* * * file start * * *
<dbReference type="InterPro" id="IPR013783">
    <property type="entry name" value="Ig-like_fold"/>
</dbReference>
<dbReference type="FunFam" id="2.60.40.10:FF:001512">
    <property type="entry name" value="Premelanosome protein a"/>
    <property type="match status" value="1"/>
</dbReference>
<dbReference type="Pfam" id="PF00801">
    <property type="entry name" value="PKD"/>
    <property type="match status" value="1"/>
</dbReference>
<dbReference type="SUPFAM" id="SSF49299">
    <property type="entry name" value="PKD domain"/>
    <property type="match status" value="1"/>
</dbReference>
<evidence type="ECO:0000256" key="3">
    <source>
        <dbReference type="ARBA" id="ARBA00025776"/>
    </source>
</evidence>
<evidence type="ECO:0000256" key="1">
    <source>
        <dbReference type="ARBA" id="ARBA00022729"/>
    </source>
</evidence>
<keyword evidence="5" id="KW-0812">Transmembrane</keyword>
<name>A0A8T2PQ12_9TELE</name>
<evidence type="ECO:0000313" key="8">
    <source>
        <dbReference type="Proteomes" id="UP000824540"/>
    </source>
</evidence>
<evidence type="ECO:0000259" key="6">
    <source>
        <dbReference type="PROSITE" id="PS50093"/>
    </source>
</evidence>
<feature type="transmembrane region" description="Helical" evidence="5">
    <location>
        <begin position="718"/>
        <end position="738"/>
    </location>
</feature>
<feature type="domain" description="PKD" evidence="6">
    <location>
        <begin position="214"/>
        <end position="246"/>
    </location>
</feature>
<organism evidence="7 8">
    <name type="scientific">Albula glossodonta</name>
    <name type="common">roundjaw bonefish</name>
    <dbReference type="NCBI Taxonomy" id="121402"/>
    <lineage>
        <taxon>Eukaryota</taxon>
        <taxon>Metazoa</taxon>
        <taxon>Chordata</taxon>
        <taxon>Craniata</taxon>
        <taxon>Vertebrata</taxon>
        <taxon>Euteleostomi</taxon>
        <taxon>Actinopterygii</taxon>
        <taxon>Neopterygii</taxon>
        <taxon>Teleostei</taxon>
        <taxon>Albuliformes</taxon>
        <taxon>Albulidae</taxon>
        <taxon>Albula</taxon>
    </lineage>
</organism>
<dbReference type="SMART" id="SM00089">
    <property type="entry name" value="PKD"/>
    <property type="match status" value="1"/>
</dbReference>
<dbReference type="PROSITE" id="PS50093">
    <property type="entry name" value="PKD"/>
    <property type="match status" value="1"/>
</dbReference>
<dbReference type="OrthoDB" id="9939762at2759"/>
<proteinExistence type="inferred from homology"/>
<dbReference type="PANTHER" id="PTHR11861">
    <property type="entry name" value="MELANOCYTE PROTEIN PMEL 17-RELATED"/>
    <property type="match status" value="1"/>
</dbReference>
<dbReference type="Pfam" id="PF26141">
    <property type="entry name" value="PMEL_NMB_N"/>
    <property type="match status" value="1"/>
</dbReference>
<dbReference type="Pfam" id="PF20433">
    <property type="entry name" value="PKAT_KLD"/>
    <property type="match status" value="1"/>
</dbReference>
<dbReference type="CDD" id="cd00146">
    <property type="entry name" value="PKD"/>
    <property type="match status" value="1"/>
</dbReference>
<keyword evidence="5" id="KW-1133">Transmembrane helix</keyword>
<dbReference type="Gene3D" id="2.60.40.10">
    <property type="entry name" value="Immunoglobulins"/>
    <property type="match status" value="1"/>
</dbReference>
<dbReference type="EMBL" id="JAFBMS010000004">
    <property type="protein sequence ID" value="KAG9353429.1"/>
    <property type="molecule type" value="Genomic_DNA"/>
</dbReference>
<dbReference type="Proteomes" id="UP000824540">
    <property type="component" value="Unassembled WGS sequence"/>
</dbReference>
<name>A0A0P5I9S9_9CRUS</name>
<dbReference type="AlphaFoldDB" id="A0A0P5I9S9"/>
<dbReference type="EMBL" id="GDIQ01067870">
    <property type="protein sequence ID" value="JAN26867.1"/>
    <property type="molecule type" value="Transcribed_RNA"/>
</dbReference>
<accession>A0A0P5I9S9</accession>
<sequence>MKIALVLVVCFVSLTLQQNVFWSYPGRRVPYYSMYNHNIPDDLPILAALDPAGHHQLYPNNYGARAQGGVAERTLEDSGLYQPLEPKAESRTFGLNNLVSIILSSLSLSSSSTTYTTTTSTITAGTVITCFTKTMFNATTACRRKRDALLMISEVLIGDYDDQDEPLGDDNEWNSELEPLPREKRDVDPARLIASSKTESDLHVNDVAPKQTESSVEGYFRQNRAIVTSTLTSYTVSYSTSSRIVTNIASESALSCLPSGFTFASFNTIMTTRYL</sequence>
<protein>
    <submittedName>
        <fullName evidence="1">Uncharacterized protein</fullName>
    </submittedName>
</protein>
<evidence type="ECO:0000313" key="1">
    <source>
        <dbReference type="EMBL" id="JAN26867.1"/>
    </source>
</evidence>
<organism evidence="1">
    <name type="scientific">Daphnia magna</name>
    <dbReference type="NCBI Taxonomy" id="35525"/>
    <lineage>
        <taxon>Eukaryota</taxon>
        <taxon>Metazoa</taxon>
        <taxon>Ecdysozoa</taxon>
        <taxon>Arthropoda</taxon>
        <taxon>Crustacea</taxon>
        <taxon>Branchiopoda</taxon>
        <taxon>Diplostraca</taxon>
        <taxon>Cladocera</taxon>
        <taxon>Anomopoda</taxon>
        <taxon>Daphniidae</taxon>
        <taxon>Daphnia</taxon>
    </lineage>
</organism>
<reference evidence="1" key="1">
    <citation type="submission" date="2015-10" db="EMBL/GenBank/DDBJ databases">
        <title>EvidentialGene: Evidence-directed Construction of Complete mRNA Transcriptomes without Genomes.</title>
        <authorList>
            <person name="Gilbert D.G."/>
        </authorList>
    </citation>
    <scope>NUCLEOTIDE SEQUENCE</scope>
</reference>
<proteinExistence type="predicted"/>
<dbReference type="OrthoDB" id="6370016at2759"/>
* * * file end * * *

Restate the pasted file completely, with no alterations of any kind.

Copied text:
<dbReference type="InterPro" id="IPR013783">
    <property type="entry name" value="Ig-like_fold"/>
</dbReference>
<dbReference type="FunFam" id="2.60.40.10:FF:001512">
    <property type="entry name" value="Premelanosome protein a"/>
    <property type="match status" value="1"/>
</dbReference>
<dbReference type="Pfam" id="PF00801">
    <property type="entry name" value="PKD"/>
    <property type="match status" value="1"/>
</dbReference>
<dbReference type="SUPFAM" id="SSF49299">
    <property type="entry name" value="PKD domain"/>
    <property type="match status" value="1"/>
</dbReference>
<evidence type="ECO:0000256" key="3">
    <source>
        <dbReference type="ARBA" id="ARBA00025776"/>
    </source>
</evidence>
<evidence type="ECO:0000256" key="1">
    <source>
        <dbReference type="ARBA" id="ARBA00022729"/>
    </source>
</evidence>
<keyword evidence="5" id="KW-0812">Transmembrane</keyword>
<name>A0A8T2PQ12_9TELE</name>
<evidence type="ECO:0000313" key="8">
    <source>
        <dbReference type="Proteomes" id="UP000824540"/>
    </source>
</evidence>
<evidence type="ECO:0000259" key="6">
    <source>
        <dbReference type="PROSITE" id="PS50093"/>
    </source>
</evidence>
<feature type="transmembrane region" description="Helical" evidence="5">
    <location>
        <begin position="718"/>
        <end position="738"/>
    </location>
</feature>
<feature type="domain" description="PKD" evidence="6">
    <location>
        <begin position="214"/>
        <end position="246"/>
    </location>
</feature>
<organism evidence="7 8">
    <name type="scientific">Albula glossodonta</name>
    <name type="common">roundjaw bonefish</name>
    <dbReference type="NCBI Taxonomy" id="121402"/>
    <lineage>
        <taxon>Eukaryota</taxon>
        <taxon>Metazoa</taxon>
        <taxon>Chordata</taxon>
        <taxon>Craniata</taxon>
        <taxon>Vertebrata</taxon>
        <taxon>Euteleostomi</taxon>
        <taxon>Actinopterygii</taxon>
        <taxon>Neopterygii</taxon>
        <taxon>Teleostei</taxon>
        <taxon>Albuliformes</taxon>
        <taxon>Albulidae</taxon>
        <taxon>Albula</taxon>
    </lineage>
</organism>
<dbReference type="SMART" id="SM00089">
    <property type="entry name" value="PKD"/>
    <property type="match status" value="1"/>
</dbReference>
<dbReference type="PROSITE" id="PS50093">
    <property type="entry name" value="PKD"/>
    <property type="match status" value="1"/>
</dbReference>
<dbReference type="OrthoDB" id="9939762at2759"/>
<proteinExistence type="inferred from homology"/>
<dbReference type="PANTHER" id="PTHR11861">
    <property type="entry name" value="MELANOCYTE PROTEIN PMEL 17-RELATED"/>
    <property type="match status" value="1"/>
</dbReference>
<dbReference type="Pfam" id="PF26141">
    <property type="entry name" value="PMEL_NMB_N"/>
    <property type="match status" value="1"/>
</dbReference>
<dbReference type="Pfam" id="PF20433">
    <property type="entry name" value="PKAT_KLD"/>
    <property type="match status" value="1"/>
</dbReference>
<dbReference type="CDD" id="cd00146">
    <property type="entry name" value="PKD"/>
    <property type="match status" value="1"/>
</dbReference>
<keyword evidence="5" id="KW-1133">Transmembrane helix</keyword>
<dbReference type="Gene3D" id="2.60.40.10">
    <property type="entry name" value="Immunoglobulins"/>
    <property type="match status" value="1"/>
</dbReference>
<dbReference type="EMBL" id="JAFBMS010000004">
    <property type="protein sequence ID" value="KAG9353429.1"/>
    <property type="molecule type" value="Genomic_DNA"/>
</dbReference>
<dbReference type="Proteomes" id="UP000824540">
    <property type="component" value="Unassembled WGS sequence"/>
</dbReference>
<name>A0A0P5I9S9_9CRUS</name>
<dbReference type="AlphaFoldDB" id="A0A0P5I9S9"/>
<dbReference type="EMBL" id="GDIQ01067870">
    <property type="protein sequence ID" value="JAN26867.1"/>
    <property type="molecule type" value="Transcribed_RNA"/>
</dbReference>
<accession>A0A0P5I9S9</accession>
<sequence>MKIALVLVVCFVSLTLQQNVFWSYPGRRVPYYSMYNHNIPDDLPILAALDPAGHHQLYPNNYGARAQGGVAERTLEDSGLYQPLEPKAESRTFGLNNLVSIILSSLSLSSSSTTYTTTTSTITAGTVITCFTKTMFNATTACRRKRDALLMISEVLIGDYDDQDEPLGDDNEWNSELEPLPREKRDVDPARLIASSKTESDLHVNDVAPKQTESSVEGYFRQNRAIVTSTLTSYTVSYSTSSRIVTNIASESALSCLPSGFTFASFNTIMTTRYL</sequence>
<protein>
    <submittedName>
        <fullName evidence="1">Uncharacterized protein</fullName>
    </submittedName>
</protein>
<evidence type="ECO:0000313" key="1">
    <source>
        <dbReference type="EMBL" id="JAN26867.1"/>
    </source>
</evidence>
<organism evidence="1">
    <name type="scientific">Daphnia magna</name>
    <dbReference type="NCBI Taxonomy" id="35525"/>
    <lineage>
        <taxon>Eukaryota</taxon>
        <taxon>Metazoa</taxon>
        <taxon>Ecdysozoa</taxon>
        <taxon>Arthropoda</taxon>
        <taxon>Crustacea</taxon>
        <taxon>Branchiopoda</taxon>
        <taxon>Diplostraca</taxon>
        <taxon>Cladocera</taxon>
        <taxon>Anomopoda</taxon>
        <taxon>Daphniidae</taxon>
        <taxon>Daphnia</taxon>
    </lineage>
</organism>
<reference evidence="1" key="1">
    <citation type="submission" date="2015-10" db="EMBL/GenBank/DDBJ databases">
        <title>EvidentialGene: Evidence-directed Construction of Complete mRNA Transcriptomes without Genomes.</title>
        <authorList>
            <person name="Gilbert D.G."/>
        </authorList>
    </citation>
    <scope>NUCLEOTIDE SEQUENCE</scope>
</reference>
<proteinExistence type="predicted"/>
<dbReference type="OrthoDB" id="6370016at2759"/>